Creative approaches to teaching leadership are becoming more prevalent. Creative art forms, such as drumming, theatre and poetry, are being used increasingly by executives to improve their leadership communication skills. Apparently, drumming, which involves a lot of working as a team, requires an ability to listen and appreciate what others are doing around you. Meanwhile, techniques derived from theatre, such as direction and rehearsal, can coax better performances from the players, who can then take those skills into their leadership of the business.

One West Yorkshire-based collective, known as Drumming 4 Business, runs successful workshops throughout England and Europe. Its team drums vigour into a range of Brazilian and Latin rhythms in inspirational team-building workshops for groups ranging from 20 to a thousand people.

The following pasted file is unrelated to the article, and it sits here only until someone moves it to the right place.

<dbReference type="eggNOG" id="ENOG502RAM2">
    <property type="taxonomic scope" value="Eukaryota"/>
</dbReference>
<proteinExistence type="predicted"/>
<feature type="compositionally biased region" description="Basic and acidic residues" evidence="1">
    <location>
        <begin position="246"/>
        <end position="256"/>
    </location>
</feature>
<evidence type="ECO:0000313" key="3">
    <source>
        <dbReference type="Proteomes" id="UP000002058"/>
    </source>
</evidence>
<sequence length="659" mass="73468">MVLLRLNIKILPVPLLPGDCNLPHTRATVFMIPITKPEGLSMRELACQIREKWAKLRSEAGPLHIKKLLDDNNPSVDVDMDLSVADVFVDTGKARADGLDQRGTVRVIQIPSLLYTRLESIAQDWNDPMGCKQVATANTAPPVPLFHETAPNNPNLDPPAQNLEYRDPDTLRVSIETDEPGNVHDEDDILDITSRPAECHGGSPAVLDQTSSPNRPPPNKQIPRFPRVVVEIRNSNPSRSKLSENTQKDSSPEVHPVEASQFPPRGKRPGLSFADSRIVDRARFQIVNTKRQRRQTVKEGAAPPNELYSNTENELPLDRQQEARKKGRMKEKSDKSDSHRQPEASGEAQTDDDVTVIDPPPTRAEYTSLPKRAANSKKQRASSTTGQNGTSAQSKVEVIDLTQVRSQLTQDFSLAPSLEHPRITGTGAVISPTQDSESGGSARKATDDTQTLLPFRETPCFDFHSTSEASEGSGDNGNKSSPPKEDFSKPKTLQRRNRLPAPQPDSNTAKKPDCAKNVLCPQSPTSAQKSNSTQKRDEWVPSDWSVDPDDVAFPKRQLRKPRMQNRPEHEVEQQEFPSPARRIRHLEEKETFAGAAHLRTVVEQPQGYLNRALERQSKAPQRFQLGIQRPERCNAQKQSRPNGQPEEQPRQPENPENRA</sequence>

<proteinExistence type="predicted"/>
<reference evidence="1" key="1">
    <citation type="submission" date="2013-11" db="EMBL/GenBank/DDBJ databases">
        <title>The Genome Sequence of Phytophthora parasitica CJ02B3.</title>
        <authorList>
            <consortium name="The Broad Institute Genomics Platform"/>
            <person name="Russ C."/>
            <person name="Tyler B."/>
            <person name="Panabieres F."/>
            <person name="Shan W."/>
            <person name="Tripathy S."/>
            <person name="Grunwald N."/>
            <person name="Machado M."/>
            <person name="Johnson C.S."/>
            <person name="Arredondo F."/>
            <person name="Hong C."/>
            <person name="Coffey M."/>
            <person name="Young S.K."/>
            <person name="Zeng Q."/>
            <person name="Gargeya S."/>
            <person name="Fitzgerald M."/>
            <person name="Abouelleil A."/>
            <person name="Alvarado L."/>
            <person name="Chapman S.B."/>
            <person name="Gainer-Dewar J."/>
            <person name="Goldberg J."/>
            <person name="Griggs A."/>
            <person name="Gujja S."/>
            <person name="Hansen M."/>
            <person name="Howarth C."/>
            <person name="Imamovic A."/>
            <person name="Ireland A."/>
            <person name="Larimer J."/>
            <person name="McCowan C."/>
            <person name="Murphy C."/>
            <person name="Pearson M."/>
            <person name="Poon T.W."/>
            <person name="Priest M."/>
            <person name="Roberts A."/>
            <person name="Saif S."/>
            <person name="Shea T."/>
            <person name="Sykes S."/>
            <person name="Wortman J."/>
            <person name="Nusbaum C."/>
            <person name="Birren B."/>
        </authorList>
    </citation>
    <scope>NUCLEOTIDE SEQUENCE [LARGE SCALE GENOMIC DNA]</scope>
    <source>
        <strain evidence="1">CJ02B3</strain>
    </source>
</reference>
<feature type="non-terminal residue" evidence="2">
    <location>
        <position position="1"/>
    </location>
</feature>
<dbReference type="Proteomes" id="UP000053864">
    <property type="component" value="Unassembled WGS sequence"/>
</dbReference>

Although the mere thought of a day out of the office tackling Brazilian drumming will fill many with fear and dread, these ‘powerful and energising’ workshops are said to encourage staff to work cooperatively to create an exciting performance. The frenetic musical output can build a happier workplace, create stronger working relationships and team spirit, promote more effective communication and develop leadership and coaching skills. Well, that’s the theory.

Another leadership fad revolves around the wordplay of poetry, which, its proponents claim, can lend a greater impact to everyday business communications such as emails. The blurb promises that entrepreneurial leaders, who may start off feeling uneasy at these sessions, will leave stimulated, enlightened and challenged, and with greater skills as business managers.